How To Dodge Mortgage Insurance Fees When Applying For A Home Loan [Infographic]

Lenders Mortgage Insurance (LMI) is a one-off fee payable when borrowing more than 80 per cent of a property's value. It's yet another expense that can make life difficult for cash-strapped home buyers; even for a modestly priced property. This "hustler's guide" from Home Loan Experts outlines the various ways you can reduce -- or completely avoid -- your LMI fee.

Australian house picture from Shutterstock

LMI can be a pain in the butt. It's designed to protect the bank's interests and can result in serious money woes if you default on your mortgage. As Home Loan Experts explains on its blog, if you borrowed $510,000 for a property worth $550,000, you could be paying over $23,000 upfront just to get your loan settled: not exactly small change.

The below infographic explains how to reduce or even avoid mortgage insurance altogether. Some of the advice will be unfeasible to most readers (you're probably not going to become a doctor just to avoid an LMI fee) but there are also some viable tips that could save you a bunch of money. See for yourself!

[Home Loan Experts]

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Comments

    They missed the most obvious way:

    Get an off-record loan for the 20%. ie. A loan from your family, friends, bookies or crime gang.

    This is lower risk for the secret lender than them going outright guarantor because their risk is capped at the 20% that they loaned you. If you have 20% deposit, most banks won't care about your 'savings history', they just check your official credit record (credit cards, finance company loans, etc.) and your current earnings to ensure you can support the loan. If they ever ask where you got the money you have to tell them it was a gift.

    For the first 5 years, life will be more difficult because you'll be paying off the mortgage and the unsecured loan. Assuming you're not paying 30% interest on your unsecured loan, this strategy will save you LMI - often about $8,000 these days.

    Just don't forget - prioritize paying off your secret loan. It will have a higher interest rate than your bank loan, and it's a whole lot easier to replace a repossessed house than it is your kneecaps.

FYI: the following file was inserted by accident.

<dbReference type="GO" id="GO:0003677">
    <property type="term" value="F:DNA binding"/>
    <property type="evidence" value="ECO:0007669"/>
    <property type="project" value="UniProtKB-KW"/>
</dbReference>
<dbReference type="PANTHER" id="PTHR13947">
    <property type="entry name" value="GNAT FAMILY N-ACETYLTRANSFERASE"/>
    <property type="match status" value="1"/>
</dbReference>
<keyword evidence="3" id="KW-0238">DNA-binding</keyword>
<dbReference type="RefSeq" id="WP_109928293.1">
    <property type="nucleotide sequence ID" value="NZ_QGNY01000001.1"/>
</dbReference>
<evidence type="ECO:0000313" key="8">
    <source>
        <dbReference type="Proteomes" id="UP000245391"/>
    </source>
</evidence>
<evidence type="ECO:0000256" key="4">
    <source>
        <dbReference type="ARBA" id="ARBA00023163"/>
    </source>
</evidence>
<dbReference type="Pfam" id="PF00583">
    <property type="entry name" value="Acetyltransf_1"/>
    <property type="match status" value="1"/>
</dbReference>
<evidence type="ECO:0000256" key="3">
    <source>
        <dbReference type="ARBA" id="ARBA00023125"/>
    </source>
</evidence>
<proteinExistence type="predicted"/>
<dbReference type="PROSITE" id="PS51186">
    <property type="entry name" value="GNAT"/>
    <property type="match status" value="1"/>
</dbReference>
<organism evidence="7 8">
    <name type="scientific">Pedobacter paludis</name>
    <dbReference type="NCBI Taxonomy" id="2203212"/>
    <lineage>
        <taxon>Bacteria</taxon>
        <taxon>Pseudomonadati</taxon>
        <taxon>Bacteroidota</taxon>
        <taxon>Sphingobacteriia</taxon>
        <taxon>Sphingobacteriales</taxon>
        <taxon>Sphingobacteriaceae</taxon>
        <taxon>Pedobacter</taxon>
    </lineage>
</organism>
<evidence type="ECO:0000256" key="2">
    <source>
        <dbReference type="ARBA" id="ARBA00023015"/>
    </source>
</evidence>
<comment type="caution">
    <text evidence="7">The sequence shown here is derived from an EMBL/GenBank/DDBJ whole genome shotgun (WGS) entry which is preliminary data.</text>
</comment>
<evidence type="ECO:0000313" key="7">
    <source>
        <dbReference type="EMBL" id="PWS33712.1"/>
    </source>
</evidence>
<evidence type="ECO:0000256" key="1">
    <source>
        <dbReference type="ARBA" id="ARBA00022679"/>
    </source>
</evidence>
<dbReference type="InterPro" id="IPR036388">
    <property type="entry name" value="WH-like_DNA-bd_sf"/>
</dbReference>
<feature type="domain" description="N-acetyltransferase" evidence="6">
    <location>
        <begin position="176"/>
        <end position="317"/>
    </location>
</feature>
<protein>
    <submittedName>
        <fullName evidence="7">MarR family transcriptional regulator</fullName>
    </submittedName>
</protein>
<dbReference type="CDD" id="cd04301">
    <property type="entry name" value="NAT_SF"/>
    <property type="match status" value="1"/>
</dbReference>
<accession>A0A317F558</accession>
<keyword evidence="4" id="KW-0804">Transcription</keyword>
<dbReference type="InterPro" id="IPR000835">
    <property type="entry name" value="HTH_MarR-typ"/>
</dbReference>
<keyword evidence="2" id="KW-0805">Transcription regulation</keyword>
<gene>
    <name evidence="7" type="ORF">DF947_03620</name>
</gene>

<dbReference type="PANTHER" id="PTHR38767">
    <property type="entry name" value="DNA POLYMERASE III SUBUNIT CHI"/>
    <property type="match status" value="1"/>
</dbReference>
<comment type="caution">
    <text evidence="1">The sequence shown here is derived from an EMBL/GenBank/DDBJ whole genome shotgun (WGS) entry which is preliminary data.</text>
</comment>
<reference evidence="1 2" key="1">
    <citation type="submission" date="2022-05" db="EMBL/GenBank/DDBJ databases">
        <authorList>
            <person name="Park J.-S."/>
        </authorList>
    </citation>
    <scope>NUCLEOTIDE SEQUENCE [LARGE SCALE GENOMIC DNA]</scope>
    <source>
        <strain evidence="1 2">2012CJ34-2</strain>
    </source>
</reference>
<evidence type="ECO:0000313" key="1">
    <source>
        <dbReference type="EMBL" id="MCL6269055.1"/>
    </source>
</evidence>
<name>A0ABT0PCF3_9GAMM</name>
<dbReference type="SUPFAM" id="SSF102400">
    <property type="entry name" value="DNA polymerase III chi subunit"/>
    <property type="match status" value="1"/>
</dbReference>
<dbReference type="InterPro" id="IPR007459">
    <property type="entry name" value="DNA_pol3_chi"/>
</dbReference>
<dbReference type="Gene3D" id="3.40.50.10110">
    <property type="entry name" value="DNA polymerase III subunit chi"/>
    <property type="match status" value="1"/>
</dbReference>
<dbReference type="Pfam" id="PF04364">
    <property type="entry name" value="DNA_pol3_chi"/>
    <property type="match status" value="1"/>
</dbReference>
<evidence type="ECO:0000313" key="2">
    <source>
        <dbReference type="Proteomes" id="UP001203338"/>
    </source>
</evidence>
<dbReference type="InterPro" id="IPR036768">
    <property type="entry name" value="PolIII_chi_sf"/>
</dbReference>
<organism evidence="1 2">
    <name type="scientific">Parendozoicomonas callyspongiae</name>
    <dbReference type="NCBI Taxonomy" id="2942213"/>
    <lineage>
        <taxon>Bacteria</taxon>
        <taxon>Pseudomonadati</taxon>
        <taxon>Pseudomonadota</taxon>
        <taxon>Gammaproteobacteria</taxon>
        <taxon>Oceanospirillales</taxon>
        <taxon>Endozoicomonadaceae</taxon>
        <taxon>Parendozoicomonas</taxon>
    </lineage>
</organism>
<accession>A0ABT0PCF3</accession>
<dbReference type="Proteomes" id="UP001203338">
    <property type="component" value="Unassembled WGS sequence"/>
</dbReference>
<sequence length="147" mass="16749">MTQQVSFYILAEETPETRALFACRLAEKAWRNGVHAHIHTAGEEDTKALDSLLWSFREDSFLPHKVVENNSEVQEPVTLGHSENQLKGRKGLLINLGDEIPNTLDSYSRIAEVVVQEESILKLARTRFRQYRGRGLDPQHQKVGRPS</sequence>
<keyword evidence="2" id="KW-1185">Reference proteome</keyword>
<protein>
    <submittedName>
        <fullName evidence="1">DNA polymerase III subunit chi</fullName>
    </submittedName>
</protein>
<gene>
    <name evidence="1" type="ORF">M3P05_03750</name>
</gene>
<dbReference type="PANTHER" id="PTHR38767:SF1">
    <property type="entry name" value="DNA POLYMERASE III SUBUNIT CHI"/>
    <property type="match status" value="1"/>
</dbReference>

Oh, and never be fooled by the name "Lender's mortgage Insurance".

      It's not your Insurance and it offers you absolutely nothing in way of protection for non-payment. It's a massive bank fee so they can offset the additional risk of lending to you. It is a marketing term that sounds better than "Risky Borrower Surcharge".

        The name makes sense, they're insuring the Lender.

          Two things

          1) this article/infographic doesnt tell us any secrets - its just common knowledge

          2) How does a corporation who makes over $5 Billion dollars of profit PER QUARTER need an additional few thousand dollars to 'insure' the person they are lending money to?

            To offset the amount of lube they'll need as they ride you for the next few decades.

            Answer 2: Various regulations require loans to be insured when above 80%. If the lender doesn't take an LMI policy, their cost of funding increases and your interest rates would go up as a result. Lenders want to be seen to have competitive rates, so they make sure they take the policy and of course they pass the cost onto the consumer (like everything else).

            Almost all LMI in Australia is handled by Genworth and QBE.

            None of the banks make $20bn profit a year. Or even half that.

        No it isn't. It's a fee charged by the insurer, not the bank, which allows the bank to reclass the security into a higher capital tier as per Basel rules.